A few years ago, the school I was working was asked to consider being part of the “Educating [Essex, London, Manchester etc]” series: we weren’t particularly flattered as it appeared every school in the area was being asked. We did spend time at the senior leadership team meeting discussing the merits/demerits, and I have to say that I was largely against the idea. For the first time in a while I watched about 30 minutes of the programme last night, and it entirely reaffirmed my belief that we made the right decision not to partake.
The reality of a programme like that, indeed any reality TV show, is that it all depends on the edit; a true proportionate edit of schools would be incredibly dull – lots of children working to improve themselves to give their future lives the best possible start. That’s not to say any school couldn’t be edited to show the “characters”;we all have them in our schools. It’s just the bulk of the reality is very different to that represented by a few hours over the year. If we think that there are approximately 1000 people on site every day (the children and the staff, before we even think about the parental interactions or other agencies), then over a 39 week year averaging about approximately 30 hours per week, that means there are approximately 1,140, 000 recordable hours in a school the size of Marshalls Park, so how can any edit really cut that to accurately portray the life of a school in a 6 hour series?
Last Friday, just after the blog was written we were invaded by 3 gorgeous French bull dog puppies that had escaped from a neighbour’s garden and were avoiding cars in the car park. Eventually after knocking on several doors we managed to return our make shift puppy crèche in to the school office; would the film crew have been there at that moment to capture the hilarity of cute puppies? Perhaps the film crew would have been packing up to accompany the trip to Auschwitz? But then again, they would have missed the 30-30 draw for the Year 8 girls’ rugby, or the field work trips to Walton for Year 8 students (plus a few Year 11 catching up their case studies). Actually, all of those mean they would have missed the drama rehearsals, or the parent tours for Year 6 students, or the governor visit to the SEND department, the Year 11 revision sessions, approximately 1000 lessons taught, the countless emails or phone calls, or …So much goes into a school day, let alone a school year, that I don’t believe 6 hours of television can capture it. I know others will disagree with me, but I can’t see myself changing my mind ever on this one.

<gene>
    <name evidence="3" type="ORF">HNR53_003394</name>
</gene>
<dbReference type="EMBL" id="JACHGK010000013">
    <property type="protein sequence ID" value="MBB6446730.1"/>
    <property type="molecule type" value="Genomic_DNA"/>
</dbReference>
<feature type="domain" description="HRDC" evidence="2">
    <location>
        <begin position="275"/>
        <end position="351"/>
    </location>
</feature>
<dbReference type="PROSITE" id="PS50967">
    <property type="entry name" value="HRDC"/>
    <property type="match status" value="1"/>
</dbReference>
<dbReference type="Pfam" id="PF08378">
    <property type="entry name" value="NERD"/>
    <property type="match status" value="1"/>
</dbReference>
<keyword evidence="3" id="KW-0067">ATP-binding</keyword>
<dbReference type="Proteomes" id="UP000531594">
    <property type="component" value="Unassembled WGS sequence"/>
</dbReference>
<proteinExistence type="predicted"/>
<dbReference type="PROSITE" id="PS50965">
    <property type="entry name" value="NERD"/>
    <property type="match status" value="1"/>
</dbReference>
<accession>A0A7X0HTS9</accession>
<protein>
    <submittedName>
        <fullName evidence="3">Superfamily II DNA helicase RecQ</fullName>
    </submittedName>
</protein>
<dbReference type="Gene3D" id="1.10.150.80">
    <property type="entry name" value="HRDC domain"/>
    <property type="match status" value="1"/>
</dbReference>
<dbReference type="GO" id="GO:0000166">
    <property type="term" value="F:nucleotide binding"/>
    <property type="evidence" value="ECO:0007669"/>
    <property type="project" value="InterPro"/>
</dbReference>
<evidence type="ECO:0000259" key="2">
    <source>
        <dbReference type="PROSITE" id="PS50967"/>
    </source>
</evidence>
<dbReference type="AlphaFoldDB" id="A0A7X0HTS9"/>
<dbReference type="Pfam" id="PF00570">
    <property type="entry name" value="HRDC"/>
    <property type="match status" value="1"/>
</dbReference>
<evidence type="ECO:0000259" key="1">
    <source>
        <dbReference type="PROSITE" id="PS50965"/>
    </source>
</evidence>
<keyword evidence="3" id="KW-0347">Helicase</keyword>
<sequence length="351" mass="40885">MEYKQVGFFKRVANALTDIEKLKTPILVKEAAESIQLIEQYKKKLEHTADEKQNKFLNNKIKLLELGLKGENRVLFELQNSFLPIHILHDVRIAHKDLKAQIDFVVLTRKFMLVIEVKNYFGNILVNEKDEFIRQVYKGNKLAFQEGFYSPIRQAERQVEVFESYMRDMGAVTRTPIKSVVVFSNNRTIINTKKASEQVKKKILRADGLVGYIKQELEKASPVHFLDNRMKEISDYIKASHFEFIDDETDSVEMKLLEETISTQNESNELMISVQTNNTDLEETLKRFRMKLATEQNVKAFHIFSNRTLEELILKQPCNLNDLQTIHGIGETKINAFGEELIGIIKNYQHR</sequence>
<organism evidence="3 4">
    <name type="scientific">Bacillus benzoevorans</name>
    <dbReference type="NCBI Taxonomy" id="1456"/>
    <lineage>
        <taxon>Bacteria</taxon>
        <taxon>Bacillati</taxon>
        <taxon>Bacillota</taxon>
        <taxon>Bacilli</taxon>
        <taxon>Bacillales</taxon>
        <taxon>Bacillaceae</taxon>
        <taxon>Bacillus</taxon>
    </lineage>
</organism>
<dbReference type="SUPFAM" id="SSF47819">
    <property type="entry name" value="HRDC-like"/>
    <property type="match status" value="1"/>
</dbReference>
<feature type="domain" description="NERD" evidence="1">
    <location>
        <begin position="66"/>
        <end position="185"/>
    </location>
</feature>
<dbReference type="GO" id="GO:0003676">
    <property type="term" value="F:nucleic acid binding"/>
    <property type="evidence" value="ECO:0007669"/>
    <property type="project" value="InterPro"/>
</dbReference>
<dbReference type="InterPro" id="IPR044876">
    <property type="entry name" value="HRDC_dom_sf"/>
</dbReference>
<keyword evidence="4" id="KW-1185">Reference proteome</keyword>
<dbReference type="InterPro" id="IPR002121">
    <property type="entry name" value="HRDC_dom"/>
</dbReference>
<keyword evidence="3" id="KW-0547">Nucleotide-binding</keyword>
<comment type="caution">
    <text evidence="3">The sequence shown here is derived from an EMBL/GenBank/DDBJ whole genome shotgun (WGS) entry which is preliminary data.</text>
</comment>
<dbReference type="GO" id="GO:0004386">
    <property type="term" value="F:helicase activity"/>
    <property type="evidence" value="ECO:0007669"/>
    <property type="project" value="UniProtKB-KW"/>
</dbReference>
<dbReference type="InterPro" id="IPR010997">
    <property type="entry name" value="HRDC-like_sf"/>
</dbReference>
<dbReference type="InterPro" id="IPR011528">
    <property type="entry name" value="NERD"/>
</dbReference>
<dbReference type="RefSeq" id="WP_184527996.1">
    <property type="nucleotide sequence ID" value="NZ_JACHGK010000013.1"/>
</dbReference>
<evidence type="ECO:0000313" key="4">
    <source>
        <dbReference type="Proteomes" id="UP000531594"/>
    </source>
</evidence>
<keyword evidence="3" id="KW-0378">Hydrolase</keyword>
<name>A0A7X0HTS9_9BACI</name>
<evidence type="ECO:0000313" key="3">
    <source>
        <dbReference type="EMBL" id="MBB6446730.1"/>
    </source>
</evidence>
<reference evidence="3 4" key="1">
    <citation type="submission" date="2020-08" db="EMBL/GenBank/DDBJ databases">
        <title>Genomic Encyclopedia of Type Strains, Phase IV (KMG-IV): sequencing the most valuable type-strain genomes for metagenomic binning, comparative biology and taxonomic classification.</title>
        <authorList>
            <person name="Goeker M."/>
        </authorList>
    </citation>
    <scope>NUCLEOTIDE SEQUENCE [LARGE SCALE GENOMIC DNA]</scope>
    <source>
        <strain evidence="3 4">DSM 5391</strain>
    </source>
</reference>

Suffice to say, I switched over and watched a documentary about travelling through Russia; whilst I am sure equally edited, I didn’t find myself thinking about the accuracy of the portrayal of the English education system. I won’t be rushing back to the educating series, but then again I watch very few reality shows since, in my humble opinion, they can never really capture a true reality .
Have a good weekend.